Probing the role of an active site aspartic acid in dihydrofolate reductase

Vladimir A. Karginov, Sergey V. Mamaev, Haoyun An, Mark D. Van Cleve, Sidney M. Hecht, George A. Komatsoulis, John N. Abelson

Research output: Contribution to journalArticlepeer-review

65 Scopus citations


Analogues of E. coli dihydrofolate reductase (DHFR) containing modified amino acids at single, predetermined sites have been prepared. This was accomplished by the use of the DHFR gene containing an engineered nonsense codon (TAG) at the positions corresponding to Val-10 and Asp-27. Misacylated suppressor tRNAs activated with the modified amino acids of interest were employed for the suppression of the nonsense codons in a cell free protein biosynthesizing system, thereby permitting the elaboration of the desired protein analogues. In this fashion, the aspartic acid analogues erythro-carboxyproline, cysteic acid, β,β-dimethylaspartic acid, α-methylaspartic acid, erythro- and threo-β-methylaspartic acid, N-methylaspartic acid, and phosphonoalanine were incorporated into one or both of the aformentioned positions. Although a number of these analogues were incorporated only in low yield, a modification of the strategy has suggested how this might be improved significantly. The derived proteins were purified and then characterized by their mobility on polyacrylamide gels in comparison with wild-type DHFR. Representative DHFRs modified at position 10 were also degraded by defined proteolysis with Glu-C endoproteinase; the fragments containing the modified amino acids were shown to have the same chromatographic properties on reverse phase HPLC as authentic synthetic standards. Individual analogues were assayed for their abilities to bind to the substrate analogue methotrexate and to convert dihydrofolate to tetrahydrofolate. DHFR analogues containing erythro- and threo-β-methylaspartic acid and β,β-dimethylaspartic acid were all shown to mediate tetrahydrofolate production 74-86% as efficiently as wild-type DHFR under conditions of multiple substrate turnover. Analysis of the rates of tetrahydrofolate production in the presence of NADPH and NADPH at two pH values suggests that this was due to rate-limiting hydride transfer from NADPH bound to DHFR analogues whose active site had been altered structurally.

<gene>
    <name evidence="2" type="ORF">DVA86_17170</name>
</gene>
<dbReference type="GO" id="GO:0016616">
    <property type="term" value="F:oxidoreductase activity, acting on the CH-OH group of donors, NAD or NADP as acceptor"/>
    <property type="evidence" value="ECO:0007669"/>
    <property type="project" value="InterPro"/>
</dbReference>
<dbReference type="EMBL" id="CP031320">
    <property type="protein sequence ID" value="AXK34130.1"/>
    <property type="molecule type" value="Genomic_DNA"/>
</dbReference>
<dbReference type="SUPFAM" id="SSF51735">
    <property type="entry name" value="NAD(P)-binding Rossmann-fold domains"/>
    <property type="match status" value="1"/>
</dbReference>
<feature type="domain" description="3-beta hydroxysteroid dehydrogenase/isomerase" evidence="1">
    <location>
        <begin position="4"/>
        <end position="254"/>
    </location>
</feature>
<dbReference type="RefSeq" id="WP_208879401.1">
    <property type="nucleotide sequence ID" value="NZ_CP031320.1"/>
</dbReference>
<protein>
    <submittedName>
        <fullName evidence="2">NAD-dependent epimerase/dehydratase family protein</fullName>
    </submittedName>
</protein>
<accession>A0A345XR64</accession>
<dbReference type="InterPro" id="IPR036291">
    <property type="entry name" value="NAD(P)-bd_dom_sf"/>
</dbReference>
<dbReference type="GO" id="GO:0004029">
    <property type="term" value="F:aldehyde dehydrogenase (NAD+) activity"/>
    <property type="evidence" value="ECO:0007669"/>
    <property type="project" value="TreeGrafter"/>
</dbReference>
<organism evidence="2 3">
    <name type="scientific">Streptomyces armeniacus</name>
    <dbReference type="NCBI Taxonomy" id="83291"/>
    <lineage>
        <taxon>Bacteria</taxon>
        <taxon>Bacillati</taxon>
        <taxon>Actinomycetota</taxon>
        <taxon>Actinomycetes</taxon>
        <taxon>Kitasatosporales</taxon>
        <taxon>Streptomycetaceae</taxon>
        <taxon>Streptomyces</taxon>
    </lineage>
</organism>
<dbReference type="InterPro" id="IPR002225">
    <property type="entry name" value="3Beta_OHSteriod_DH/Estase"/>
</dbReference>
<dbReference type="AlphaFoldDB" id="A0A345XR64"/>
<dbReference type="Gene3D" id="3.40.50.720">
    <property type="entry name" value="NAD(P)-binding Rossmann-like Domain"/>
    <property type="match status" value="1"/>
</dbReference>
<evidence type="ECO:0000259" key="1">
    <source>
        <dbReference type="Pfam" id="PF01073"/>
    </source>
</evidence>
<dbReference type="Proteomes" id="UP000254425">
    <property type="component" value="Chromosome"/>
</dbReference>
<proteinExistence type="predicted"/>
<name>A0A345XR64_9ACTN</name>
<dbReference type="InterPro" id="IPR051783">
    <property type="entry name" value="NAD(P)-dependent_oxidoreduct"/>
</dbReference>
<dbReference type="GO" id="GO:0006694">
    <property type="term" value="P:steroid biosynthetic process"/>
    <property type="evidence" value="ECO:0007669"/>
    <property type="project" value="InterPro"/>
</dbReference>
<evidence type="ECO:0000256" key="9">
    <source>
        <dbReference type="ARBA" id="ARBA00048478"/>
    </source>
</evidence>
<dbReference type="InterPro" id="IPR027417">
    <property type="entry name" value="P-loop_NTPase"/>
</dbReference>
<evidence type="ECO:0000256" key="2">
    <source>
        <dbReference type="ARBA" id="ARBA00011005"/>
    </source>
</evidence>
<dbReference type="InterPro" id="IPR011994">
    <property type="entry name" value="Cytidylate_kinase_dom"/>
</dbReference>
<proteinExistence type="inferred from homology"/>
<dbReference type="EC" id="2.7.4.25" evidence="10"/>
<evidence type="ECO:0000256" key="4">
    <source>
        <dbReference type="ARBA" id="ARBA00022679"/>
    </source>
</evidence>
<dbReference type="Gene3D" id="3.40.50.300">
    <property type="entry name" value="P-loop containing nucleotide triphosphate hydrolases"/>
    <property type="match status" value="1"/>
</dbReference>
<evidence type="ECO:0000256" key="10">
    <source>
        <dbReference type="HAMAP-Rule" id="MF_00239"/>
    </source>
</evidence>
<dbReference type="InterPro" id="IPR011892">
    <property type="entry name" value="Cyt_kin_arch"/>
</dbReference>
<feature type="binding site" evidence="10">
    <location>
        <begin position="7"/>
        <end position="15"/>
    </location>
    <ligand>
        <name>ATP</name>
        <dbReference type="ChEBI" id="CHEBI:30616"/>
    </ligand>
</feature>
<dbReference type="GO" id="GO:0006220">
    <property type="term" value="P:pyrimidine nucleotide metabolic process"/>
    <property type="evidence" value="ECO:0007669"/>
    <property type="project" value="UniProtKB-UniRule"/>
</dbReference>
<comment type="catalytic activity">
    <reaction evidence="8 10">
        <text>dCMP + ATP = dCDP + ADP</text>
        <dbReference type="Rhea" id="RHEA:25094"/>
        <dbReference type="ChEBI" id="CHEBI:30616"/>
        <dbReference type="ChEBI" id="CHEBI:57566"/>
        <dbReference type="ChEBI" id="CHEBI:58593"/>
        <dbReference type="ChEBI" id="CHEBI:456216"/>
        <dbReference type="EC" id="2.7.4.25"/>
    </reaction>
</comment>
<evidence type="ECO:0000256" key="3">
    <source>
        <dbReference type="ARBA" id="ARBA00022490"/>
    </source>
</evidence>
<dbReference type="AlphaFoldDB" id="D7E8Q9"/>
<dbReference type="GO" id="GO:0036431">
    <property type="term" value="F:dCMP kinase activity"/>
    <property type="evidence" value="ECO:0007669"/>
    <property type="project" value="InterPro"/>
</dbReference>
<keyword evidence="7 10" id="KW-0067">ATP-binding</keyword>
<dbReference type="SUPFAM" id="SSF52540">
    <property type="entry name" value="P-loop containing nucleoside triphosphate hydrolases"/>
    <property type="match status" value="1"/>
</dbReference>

Original languageEnglish (US)
Pages (from-to)8166-8176
Number of pages11
JournalJournal of the American Chemical Society
Issue number35
StatePublished - Sep 3 1997
Externally publishedYes

ASJC Scopus subject areas

  • Catalysis
  • General Chemistry
  • Biochemistry
  • Colloid and Surface Chemistry


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